Schulze started recording after she and her husband noticed the stalled vehicle on the tracks in mer Rouge, Louisiana.
The mer de Glace, for example, has its old lateral moraines, which run parallel with its present ones.
Ho' mer—the greatest of the Greek poets and author of the "Iliad" and "Odyssey."
I asked, as Franz stopped and looked in the direction of the mer de Glace.
We crossed the mer de Glace in safety, but we had misgivings.
Prī′mer; Prī′ming; Prī′ming-pow′der, detonating powder: train of powder connecting a fuse with a charge.
The beach is limited by the river to the east, beyond which begins the beach of mer.
I seed some un' 'em loafin' long de big road on mer way home fum chu'ch jes' now.
mer, seizing the opportunity, said to Acher, "Return thou also."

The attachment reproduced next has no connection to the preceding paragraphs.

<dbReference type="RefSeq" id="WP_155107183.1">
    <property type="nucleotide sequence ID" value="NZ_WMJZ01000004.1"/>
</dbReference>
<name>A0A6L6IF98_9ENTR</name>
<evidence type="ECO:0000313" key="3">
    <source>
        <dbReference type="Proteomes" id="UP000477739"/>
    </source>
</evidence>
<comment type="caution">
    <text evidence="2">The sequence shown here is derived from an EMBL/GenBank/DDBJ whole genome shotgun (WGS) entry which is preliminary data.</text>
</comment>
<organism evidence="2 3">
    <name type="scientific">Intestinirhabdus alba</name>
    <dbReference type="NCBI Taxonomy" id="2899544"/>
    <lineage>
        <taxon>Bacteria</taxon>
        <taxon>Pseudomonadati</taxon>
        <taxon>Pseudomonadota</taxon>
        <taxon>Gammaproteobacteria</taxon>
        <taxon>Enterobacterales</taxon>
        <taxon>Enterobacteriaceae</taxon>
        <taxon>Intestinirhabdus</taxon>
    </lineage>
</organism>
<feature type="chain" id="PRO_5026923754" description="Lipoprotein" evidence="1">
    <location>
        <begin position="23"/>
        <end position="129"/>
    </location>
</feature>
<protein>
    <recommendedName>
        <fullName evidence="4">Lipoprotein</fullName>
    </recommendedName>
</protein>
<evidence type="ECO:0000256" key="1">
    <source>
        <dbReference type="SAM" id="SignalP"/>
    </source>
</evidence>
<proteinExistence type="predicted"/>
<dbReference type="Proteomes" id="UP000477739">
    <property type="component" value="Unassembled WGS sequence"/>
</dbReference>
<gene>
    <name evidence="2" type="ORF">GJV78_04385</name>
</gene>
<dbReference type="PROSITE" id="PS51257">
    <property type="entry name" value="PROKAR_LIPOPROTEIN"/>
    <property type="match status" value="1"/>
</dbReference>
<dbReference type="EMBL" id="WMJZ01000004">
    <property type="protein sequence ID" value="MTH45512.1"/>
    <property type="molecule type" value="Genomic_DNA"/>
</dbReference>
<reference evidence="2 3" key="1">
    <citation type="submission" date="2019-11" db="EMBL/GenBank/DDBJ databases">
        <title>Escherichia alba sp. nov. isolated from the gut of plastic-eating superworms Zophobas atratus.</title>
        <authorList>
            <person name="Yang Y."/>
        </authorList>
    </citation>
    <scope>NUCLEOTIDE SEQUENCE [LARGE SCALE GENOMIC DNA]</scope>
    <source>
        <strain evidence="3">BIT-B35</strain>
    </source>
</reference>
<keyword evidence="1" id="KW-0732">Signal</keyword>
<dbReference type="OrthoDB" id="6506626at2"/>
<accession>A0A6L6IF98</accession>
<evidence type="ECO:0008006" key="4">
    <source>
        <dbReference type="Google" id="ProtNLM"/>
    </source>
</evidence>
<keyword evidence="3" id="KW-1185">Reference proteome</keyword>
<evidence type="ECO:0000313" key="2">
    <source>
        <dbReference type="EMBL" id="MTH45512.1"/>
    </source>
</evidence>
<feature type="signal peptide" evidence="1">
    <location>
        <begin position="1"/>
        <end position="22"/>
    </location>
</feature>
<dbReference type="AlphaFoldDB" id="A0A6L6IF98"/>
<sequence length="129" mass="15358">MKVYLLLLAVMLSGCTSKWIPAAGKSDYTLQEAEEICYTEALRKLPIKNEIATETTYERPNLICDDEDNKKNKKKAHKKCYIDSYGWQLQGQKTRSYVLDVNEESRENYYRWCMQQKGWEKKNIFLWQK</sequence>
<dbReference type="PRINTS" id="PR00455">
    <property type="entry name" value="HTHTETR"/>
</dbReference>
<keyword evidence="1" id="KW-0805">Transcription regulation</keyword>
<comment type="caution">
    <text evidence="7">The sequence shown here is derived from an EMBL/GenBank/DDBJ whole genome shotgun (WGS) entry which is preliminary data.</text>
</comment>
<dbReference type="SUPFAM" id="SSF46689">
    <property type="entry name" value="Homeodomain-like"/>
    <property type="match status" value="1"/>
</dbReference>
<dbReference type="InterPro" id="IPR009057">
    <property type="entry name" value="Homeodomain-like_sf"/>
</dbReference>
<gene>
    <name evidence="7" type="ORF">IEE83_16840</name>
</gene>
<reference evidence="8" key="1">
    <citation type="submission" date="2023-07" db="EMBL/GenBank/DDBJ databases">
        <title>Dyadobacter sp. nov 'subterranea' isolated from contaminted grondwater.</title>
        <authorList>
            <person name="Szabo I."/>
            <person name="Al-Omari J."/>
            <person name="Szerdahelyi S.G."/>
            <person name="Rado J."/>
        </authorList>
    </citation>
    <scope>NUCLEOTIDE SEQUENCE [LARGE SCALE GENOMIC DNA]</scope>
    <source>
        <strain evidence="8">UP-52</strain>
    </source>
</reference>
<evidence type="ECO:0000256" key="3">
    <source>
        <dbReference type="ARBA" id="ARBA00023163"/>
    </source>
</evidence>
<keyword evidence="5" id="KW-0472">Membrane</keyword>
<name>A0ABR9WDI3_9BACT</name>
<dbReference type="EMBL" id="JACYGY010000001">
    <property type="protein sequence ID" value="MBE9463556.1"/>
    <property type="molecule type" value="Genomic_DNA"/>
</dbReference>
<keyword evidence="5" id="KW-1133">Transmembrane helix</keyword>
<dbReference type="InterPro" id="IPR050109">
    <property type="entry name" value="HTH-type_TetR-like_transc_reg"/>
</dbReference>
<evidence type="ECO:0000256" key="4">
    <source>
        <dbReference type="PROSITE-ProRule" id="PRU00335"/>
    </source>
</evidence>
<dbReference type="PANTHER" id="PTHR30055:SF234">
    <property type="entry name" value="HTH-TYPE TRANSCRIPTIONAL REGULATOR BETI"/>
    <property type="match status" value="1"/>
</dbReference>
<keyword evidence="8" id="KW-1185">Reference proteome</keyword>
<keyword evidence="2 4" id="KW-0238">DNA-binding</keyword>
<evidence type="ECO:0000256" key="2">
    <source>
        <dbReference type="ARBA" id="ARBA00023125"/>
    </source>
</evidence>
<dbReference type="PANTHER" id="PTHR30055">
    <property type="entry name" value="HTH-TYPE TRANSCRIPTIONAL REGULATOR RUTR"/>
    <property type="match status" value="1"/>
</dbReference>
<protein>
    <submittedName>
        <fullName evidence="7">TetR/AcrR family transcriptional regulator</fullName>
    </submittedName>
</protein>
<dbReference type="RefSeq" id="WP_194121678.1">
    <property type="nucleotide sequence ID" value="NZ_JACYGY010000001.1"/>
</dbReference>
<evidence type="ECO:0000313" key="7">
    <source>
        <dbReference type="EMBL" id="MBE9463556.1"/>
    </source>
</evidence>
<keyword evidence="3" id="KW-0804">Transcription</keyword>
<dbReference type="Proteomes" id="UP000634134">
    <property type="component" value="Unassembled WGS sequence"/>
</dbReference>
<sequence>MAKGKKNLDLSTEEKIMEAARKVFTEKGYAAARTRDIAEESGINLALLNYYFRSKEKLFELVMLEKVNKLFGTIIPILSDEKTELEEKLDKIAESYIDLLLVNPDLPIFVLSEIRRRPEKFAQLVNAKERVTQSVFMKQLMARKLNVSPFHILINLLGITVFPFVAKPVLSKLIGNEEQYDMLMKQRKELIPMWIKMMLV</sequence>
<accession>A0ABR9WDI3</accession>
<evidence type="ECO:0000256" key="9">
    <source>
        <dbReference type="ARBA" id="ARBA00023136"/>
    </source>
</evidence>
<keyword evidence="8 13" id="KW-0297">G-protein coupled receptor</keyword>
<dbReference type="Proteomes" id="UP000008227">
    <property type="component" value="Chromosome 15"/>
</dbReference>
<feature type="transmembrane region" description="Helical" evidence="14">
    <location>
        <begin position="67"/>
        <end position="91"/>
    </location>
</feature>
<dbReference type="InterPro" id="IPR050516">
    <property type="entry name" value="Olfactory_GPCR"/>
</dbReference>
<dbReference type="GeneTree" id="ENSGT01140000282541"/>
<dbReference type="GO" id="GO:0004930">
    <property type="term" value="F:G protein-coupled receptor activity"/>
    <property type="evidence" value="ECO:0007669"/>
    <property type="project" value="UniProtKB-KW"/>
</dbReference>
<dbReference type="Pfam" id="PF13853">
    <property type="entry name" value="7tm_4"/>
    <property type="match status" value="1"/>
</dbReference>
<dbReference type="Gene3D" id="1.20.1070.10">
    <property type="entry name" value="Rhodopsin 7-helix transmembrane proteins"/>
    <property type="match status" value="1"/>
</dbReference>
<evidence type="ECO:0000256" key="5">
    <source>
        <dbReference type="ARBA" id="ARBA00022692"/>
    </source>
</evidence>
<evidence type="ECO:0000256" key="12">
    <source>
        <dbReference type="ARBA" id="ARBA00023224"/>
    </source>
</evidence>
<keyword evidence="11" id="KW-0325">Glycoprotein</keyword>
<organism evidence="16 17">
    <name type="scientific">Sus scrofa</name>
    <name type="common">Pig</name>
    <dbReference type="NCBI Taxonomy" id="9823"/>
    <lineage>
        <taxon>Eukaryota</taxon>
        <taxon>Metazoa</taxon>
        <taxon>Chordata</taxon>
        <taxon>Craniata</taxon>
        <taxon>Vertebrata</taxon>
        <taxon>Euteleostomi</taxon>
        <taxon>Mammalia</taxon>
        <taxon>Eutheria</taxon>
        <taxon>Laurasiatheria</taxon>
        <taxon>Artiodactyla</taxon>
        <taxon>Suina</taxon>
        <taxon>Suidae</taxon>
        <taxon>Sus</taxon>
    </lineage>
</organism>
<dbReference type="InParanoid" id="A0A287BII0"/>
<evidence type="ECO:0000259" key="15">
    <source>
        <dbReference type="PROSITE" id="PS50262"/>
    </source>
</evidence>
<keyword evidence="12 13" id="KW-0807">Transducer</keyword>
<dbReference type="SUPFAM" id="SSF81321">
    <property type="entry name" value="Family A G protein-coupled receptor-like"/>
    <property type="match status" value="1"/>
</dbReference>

Now, it is quite evident that no one mer de glace could have followed these various directions at one and the same time.
Old English me (dative), me, mec (accusative); oblique cases of I, from Proto-Germanic *meke (accusative), *mes (dative), cf. Old Frisian mi/mir, Old Saxon mi, Middle Dutch mi, Dutch mij, Old High German mih/mir, German mich/mir, Old Norse mik/mer, Gothic mik/mis; from PIE root *me-, oblique form of the personal pronoun of the first person singular (nominative *eg; see I); cf. Sanskrit, Avestan mam, Greek eme, Latin me, mihi, Old Irish me, Welsh mi "me," Old Church Slavonic me, Hittite ammuk.
Erroneous or vulgar use for nominative (e.g. it is me) attested from c.1500. Dative preserved in obsolete meseems, methinks and expressions such as sing me a song ("dative of interest"). Reflexively, "myself, for myself, to myself" from late Old English.
Variant of -mere.